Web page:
MS can happen to anyone; in fact, about 2.3 million people around the world are living with it right now, according to the National Multiple Sclerosis Society. And that’s just a rough estimate: Since the symptoms are so hard to spot, many people don’t even know they have MS and are currently undiagnosed. Women, however, are two to three times more likely than men to develop this debilitating disease, in which your immune system wreaks havoc on your own central nervous system and damages the connections between your brain and your body.

While doctors still don’t know exactly what causes MS, they do know that getting diagnosed early can trim down your chances of long-term disability. So being able to recognize the early signs of multiple sclerosis—no matter how tricky they are to detect—is critical. If your nerves are feeling a bit shot lately, be on the lookout for these hints that a larger issue might be at hand:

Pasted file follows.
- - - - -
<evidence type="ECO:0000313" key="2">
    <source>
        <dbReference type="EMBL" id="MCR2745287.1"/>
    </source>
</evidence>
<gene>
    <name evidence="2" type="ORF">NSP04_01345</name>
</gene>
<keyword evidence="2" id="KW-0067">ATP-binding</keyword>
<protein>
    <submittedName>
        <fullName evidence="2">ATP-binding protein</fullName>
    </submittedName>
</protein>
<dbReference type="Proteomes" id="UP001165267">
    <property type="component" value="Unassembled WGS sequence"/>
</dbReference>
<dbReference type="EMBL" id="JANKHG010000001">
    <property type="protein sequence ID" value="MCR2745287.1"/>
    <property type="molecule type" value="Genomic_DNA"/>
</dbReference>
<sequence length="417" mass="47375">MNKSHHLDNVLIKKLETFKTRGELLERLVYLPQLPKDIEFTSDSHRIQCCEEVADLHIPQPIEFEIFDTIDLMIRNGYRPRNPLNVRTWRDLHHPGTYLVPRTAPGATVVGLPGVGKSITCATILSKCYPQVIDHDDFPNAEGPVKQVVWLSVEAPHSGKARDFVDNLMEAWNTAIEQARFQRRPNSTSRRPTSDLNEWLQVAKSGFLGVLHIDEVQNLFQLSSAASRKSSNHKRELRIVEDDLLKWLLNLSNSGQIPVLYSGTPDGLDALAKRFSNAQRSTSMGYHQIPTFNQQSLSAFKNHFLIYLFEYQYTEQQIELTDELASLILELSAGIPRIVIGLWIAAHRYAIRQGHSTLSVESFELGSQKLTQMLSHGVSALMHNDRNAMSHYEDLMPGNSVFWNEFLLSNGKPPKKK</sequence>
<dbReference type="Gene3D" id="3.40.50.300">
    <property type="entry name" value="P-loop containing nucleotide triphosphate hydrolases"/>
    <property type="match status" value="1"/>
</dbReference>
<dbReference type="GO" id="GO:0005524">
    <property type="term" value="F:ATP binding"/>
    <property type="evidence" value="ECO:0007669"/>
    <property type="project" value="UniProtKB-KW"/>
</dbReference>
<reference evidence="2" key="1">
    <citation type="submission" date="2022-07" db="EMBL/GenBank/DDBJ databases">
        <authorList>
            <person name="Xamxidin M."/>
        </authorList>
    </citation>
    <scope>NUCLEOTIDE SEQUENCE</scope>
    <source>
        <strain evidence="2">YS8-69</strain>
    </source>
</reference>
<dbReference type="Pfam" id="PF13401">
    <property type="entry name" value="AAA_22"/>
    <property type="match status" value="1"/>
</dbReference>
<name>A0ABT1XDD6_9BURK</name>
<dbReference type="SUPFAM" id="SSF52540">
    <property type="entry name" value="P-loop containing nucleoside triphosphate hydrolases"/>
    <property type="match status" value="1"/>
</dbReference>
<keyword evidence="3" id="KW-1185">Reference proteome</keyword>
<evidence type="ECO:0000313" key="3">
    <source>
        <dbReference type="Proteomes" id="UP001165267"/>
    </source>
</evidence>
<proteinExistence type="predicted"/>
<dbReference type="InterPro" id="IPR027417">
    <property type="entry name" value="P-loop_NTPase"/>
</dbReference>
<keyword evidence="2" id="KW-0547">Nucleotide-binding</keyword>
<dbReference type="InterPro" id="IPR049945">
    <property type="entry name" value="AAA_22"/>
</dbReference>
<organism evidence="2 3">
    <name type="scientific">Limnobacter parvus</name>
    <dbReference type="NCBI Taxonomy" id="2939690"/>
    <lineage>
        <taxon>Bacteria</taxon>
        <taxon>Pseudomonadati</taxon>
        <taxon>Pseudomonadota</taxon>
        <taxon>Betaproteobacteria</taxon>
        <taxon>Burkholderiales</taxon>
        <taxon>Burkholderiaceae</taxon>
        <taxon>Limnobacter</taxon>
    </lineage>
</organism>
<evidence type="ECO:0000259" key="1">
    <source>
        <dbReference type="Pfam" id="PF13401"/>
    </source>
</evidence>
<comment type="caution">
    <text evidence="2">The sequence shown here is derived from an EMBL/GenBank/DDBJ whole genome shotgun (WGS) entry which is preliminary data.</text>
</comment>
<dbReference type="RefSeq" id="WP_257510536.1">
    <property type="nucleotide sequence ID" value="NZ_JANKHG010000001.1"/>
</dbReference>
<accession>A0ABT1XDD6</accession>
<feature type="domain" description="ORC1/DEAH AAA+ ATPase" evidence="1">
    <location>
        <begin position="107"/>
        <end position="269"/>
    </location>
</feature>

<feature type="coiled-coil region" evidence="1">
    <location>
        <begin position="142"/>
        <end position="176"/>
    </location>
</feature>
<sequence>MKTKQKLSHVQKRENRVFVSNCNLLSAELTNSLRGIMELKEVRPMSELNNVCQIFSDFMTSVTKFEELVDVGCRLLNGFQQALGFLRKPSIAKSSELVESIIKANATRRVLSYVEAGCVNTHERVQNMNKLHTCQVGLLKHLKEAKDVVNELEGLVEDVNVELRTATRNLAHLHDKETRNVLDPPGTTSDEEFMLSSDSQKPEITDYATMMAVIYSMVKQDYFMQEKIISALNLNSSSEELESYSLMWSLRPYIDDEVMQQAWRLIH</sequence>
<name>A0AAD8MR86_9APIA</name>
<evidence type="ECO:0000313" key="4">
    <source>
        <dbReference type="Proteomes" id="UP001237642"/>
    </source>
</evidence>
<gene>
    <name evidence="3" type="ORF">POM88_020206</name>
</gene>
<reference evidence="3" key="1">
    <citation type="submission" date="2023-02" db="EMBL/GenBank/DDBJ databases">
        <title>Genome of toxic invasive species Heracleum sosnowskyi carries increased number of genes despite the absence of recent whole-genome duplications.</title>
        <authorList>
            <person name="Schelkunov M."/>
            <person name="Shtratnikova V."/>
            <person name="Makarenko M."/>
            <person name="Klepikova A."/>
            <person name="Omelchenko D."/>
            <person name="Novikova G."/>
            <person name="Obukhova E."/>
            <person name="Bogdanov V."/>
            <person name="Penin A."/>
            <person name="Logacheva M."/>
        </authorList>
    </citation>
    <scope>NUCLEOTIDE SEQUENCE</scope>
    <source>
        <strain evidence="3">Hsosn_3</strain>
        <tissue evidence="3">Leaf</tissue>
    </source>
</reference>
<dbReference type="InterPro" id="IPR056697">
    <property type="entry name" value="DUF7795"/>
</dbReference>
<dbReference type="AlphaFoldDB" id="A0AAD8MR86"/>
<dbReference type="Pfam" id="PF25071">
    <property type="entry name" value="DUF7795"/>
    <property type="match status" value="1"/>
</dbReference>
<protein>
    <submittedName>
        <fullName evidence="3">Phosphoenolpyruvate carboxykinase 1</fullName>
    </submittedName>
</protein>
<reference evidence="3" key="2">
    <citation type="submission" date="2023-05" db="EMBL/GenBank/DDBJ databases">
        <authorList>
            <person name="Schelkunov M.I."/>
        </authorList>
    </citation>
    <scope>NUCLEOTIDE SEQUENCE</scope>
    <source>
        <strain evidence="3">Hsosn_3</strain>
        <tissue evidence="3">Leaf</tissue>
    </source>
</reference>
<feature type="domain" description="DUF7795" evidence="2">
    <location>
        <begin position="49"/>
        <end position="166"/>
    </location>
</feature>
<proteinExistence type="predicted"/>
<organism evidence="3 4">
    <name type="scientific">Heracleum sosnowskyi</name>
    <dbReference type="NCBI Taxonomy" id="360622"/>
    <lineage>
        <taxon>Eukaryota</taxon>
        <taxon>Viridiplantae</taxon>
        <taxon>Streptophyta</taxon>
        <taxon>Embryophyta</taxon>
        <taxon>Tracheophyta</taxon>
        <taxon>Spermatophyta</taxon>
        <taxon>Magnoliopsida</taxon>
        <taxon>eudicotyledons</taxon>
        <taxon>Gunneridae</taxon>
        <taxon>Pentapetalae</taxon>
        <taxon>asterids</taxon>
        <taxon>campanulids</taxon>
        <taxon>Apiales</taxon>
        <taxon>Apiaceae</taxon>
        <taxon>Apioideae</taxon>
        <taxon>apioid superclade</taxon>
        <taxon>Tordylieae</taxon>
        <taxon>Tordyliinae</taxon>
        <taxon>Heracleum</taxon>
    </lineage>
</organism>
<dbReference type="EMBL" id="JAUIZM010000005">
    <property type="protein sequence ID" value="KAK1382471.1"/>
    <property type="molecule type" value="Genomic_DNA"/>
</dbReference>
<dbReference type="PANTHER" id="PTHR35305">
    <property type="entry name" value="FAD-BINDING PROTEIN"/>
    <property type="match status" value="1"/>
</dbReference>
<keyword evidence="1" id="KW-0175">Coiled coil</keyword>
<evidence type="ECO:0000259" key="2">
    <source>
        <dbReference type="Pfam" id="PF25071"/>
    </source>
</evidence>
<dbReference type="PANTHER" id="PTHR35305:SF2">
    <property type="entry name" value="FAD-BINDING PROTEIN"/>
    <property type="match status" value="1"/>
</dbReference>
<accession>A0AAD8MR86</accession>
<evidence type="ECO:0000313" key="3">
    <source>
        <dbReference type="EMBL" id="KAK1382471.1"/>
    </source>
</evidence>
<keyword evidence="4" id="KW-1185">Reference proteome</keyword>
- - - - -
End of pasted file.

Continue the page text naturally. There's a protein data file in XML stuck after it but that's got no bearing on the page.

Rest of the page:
When you work a nine-to-five desk job, it’s normal for your vision to have to readjust itself as soon as you peel your eyes away from the computer screen. But if you’re experiencing a dimming, blurring, doubling, or complete loss of vision—especially if it’s only in one eye—you might be feeling the effects of something called “optic neuritis,” a common symptom of MS that causes inflammation of the optic nerve.

“Some people describe this as looking through a smudged contact lens, or looking through a screen or through water,” says Costello. “It may also be associated with pain or a pulling sensation during eye movement, and there may be a noticeable loss of color vision—particularly a desaturation of reds that makes them look more grayish-red.”

Patch promises painless flu vaccine

Would you be more likely to get your flu vaccine if, instead of getting a shot, you could simply stick a patch on your skin? A small new study suggests that such a patch is safe to use and that people preferred it to a shot.

In the study, which was a phase I clinical trial, the researchers looked at how a “dissolvable microneedle patch” that contained the flu vaccine stacked up against the traditional flu shot . The patch is about the size of a thumbprint and contains 100 needles that are 650 micrometers (or about 0.03 inches) long. Of the 50 participants who tried it, 48 said it didn’t hurt.